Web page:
Produced by the Office of Communications // November 13, 2008
Team effort results in positive margin
for practice plan
End-of-fiscal-year results and institutional compliance were the featured topics of the Oct. 20 Medical Service, Research and Development Plan board meeting.
Karen Parsons, director of institutional compliance, said that all faculty and staff are being held to the compliance policy found in HOOP 2.19 and on the Legal Affairs and Institutional Compliance Web site.
“Conflict of interest is fact based, but the perception of conflict of interest is just as problematic as the real thing,” she said.
One of the rules is no cash gifts to employees, and a new HOOP policy states that any outside work related to one’s job here must be approved by an administrative supervisor. All faculty and administrative and professional staff will be required to complete an annual disclosure related to conflicts of interest.
Parsons reminded the group that each situation is different and to please contact the office of Legal Affairs and Institutional Compliance for specific questions.
Kevin Dillon, executive vice president and chief operating and financial officer, reported that fiscal year 2008 marks the sixth consecutive year the practice plan has posted a positive margin.
The Medical School practice plan includes MSRDP and UT Physicians. MSRDP is the “trust fund” for the university’s clinical services, and its board members are the Medical School department chairs and at-large members, who are elected by the faculty. UT Physicians is the business arm of the practice plan.
Dillon said the past year had been a “rebuilding year” for the Medical School, as it filled vacant faculty positions. There also was a growth in charges of 9 percent. Unsponsored charity care was $178 million, with the practice plan posting actuals of $0.2 million.
“Early indications are that it will be a good year of charges in fiscal year 09,” Dillon added.
Dean Giuseppe Colasurdo said he is encouraged by last year’s performance and the start of fiscal year 2009. “This was the first time in seven years that we have seen an increase in outpatient growth,” he said.
A team effort has resulted in these successes, he said. “The DMOs are engaged like never before, the chairs are engaged and talking to each other – this is a true group practice,” Dean Colasurdo said.
Dr. Steve Brown, associate dean for Harris County programs, reported volumes are high at LBJ General Hospital, with a an increase of deliveries of babies over last year, a result of Hurricane Ike and improvements in service and marketing. “Despite a medical surgical utilization that is below the arithmetic length of stay, the hospital is 97 percent occupied, and $119 million in new buildings are planned by 2011,” he said.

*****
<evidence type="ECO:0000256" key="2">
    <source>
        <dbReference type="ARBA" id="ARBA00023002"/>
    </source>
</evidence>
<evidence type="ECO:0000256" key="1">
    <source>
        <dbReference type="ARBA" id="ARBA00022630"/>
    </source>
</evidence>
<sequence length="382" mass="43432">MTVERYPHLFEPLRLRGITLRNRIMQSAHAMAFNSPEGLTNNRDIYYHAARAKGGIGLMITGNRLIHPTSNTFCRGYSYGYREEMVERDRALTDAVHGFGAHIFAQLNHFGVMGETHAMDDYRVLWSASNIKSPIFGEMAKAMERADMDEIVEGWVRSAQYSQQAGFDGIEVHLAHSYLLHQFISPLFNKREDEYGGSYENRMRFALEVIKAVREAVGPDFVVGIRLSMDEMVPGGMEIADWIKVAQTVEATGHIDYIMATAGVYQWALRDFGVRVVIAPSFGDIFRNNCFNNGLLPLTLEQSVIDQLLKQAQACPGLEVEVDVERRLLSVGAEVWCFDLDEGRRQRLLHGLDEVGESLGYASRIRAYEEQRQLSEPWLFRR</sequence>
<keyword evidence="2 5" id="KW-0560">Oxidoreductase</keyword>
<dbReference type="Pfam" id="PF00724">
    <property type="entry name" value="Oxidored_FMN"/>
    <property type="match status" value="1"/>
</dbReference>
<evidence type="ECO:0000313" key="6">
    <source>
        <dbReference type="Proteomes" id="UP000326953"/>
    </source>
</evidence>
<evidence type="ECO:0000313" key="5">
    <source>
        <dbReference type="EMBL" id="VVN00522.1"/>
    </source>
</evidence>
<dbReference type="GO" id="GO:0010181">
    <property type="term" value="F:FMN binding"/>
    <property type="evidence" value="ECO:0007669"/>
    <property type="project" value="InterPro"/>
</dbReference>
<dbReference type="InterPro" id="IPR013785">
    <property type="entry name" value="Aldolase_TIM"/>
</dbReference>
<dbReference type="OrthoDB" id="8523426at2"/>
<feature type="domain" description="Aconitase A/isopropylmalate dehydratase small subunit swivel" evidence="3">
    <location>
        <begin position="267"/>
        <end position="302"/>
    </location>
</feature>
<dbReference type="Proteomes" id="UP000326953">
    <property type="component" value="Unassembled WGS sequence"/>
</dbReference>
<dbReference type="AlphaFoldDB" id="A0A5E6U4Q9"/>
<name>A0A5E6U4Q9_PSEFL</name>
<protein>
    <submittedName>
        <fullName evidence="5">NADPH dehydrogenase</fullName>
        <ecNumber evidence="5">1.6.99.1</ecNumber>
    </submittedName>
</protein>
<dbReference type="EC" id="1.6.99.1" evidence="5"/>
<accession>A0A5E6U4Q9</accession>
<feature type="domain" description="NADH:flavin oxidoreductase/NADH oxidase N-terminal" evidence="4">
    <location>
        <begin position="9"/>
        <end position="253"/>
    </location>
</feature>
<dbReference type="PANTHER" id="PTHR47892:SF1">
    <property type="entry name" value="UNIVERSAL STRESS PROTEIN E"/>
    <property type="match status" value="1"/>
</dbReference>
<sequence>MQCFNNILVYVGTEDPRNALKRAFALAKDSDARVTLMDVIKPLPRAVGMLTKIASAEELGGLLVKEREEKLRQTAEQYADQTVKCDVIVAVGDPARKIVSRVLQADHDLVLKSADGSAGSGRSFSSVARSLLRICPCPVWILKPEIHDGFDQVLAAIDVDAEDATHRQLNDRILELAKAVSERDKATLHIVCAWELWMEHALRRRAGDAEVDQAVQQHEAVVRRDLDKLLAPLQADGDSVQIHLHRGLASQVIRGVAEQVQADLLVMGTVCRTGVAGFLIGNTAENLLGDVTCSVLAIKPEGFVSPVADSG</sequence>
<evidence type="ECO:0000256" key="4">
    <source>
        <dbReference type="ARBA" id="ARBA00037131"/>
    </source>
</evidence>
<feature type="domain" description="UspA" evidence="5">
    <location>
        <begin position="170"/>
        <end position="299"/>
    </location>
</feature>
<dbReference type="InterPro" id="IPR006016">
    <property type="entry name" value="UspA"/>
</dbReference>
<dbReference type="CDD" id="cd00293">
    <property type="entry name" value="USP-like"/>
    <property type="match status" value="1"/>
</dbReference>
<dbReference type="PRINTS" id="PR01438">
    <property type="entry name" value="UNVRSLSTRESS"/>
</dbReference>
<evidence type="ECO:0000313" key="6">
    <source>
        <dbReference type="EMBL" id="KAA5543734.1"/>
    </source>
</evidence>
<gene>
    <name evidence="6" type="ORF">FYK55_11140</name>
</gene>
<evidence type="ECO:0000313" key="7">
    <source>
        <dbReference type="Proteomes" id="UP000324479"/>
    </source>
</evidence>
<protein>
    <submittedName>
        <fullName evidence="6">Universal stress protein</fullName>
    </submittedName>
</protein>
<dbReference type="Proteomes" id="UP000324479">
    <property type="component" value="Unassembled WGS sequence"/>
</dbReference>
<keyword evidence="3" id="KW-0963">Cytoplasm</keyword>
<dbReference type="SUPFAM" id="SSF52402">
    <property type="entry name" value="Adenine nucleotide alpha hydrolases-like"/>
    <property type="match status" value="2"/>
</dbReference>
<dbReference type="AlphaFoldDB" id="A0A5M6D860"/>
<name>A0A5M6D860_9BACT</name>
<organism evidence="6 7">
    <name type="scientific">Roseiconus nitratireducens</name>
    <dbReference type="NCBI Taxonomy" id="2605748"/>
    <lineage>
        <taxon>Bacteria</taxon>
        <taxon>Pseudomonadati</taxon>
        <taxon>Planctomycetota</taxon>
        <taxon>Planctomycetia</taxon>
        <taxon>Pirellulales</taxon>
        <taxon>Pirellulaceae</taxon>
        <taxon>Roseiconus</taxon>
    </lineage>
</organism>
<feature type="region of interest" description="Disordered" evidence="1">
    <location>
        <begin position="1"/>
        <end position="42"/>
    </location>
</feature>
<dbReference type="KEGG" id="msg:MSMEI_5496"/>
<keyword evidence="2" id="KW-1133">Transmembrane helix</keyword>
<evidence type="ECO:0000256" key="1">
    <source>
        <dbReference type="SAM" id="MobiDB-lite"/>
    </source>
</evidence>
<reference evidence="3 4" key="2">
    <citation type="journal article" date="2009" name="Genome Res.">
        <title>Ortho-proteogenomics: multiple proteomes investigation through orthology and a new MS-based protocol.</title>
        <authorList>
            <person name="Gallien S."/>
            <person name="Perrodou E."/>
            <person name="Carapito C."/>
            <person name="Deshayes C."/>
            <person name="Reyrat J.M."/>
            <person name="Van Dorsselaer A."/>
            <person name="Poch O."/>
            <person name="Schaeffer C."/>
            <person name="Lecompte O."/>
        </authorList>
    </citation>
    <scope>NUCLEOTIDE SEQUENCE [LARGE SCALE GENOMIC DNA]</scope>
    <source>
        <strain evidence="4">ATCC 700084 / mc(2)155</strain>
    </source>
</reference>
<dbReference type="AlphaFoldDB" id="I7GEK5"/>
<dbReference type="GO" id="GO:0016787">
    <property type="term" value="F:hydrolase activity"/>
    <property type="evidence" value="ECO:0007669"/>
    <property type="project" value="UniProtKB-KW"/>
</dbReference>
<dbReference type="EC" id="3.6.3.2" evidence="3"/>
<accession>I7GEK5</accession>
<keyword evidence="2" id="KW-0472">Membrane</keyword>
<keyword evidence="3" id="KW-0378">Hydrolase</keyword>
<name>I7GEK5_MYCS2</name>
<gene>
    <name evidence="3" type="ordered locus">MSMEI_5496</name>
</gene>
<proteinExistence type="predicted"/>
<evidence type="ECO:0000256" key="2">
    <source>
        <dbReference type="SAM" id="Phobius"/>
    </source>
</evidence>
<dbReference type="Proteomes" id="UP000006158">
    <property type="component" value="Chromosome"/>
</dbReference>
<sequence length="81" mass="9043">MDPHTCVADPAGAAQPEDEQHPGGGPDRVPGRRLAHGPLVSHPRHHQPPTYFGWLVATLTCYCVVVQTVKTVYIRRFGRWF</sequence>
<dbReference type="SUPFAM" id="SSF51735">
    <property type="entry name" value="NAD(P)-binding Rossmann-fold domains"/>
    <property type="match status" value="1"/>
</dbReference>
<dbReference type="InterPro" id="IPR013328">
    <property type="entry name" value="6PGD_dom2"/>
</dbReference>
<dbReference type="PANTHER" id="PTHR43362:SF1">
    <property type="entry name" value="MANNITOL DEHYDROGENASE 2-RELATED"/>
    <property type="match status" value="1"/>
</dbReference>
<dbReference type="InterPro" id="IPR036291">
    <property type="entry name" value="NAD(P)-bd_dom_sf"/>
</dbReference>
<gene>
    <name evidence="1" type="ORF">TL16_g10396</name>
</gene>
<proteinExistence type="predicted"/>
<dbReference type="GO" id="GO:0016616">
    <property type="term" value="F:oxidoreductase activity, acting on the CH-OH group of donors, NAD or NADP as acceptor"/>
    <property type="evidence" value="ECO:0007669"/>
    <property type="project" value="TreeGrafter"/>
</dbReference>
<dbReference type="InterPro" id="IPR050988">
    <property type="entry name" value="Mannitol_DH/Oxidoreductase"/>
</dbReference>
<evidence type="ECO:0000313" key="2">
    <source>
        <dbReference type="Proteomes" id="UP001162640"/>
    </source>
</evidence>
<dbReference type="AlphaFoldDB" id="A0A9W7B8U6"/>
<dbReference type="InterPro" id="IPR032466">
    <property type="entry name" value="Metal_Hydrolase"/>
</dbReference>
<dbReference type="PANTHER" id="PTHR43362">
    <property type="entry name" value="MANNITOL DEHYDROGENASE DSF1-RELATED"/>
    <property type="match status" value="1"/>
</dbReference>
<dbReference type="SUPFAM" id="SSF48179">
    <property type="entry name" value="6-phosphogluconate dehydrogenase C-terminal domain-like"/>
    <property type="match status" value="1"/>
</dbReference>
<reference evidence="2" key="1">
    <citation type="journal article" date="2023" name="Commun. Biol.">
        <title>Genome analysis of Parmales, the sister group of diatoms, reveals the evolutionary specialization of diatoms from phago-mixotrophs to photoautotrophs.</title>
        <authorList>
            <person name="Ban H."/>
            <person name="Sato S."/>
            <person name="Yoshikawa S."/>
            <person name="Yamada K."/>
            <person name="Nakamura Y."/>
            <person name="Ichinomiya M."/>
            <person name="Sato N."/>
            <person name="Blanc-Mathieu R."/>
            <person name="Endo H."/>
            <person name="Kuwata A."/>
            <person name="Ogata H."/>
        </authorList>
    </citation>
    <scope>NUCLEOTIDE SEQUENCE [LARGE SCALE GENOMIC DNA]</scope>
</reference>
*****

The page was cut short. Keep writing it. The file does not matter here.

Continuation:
The next MSRDP board meeting will be held at 4 p.m., Jan. 12, 2008 in MSB 2.103. All clinical faculty are encouraged to attend.
Researchers: Phototherapy can improve preemie neurodevelopment
Medical School researchers say the use of aggressive phototherapy reduces the odds that tiny premature infants will develop neurodevelopmental impairment such as cerebral palsy, blindness, deafness, or physical or mental challenges. The study, “Aggressive Versus Conservative Phototherapy for Infants with Extremely Low Birth Weight,” is published in the Oct. 30, 2008 issue of the New England Journal of Medicine.
The study was a multi-center clinical trial funded by the Neonatal Research Network of the Eunice Kennedy Shriver National Institute of Child Health and Human Development (NICHD), and the Medical School was the lead center in designing and conducting it.
“Before this study, we had very limited information from clinical research to indicate how phototherapy should be used in small premature babies. The only previous major clinical trial was performed more than 30 years ago and included only a few infants who weighed less than 1,000 grams, or 2.3 ounces. With all the advances in obstetric and neonatal care, these infants are much more likely to survive today, and we need large clinical trials like this to know how to achieve the best possible long-term outcomes,” said co-author Dr. Jon Tyson, professor of pediatrics and obstetrics and the Michelle Bain Distinguished Professor in Medicine and Public Health.
Neonatal jaundice is a yellowing of the skin and other tissues in a newborn due to high levels of bilirubin, an indication that red blood cells are being broken down too quickly for the liver to process. The condition is caused by the newborn’s overall physiologic immaturity, including immaturity of the liver. Phototherapy helps to reduce the bilirubin level and the risk of brain damage that can occur when bilirubin reaches high levels and crosses over from the blood into the brain.
The study involved nearly 2,000 infants who were born at 501 to 1,000 grams birth weight between September 2002 and April 2005 in hospitals of the Neonatal Research Network, including Children’s Memorial Hermann Hospital and the Harris County Hospital District’s Lyndon B. Johnson General Hospital.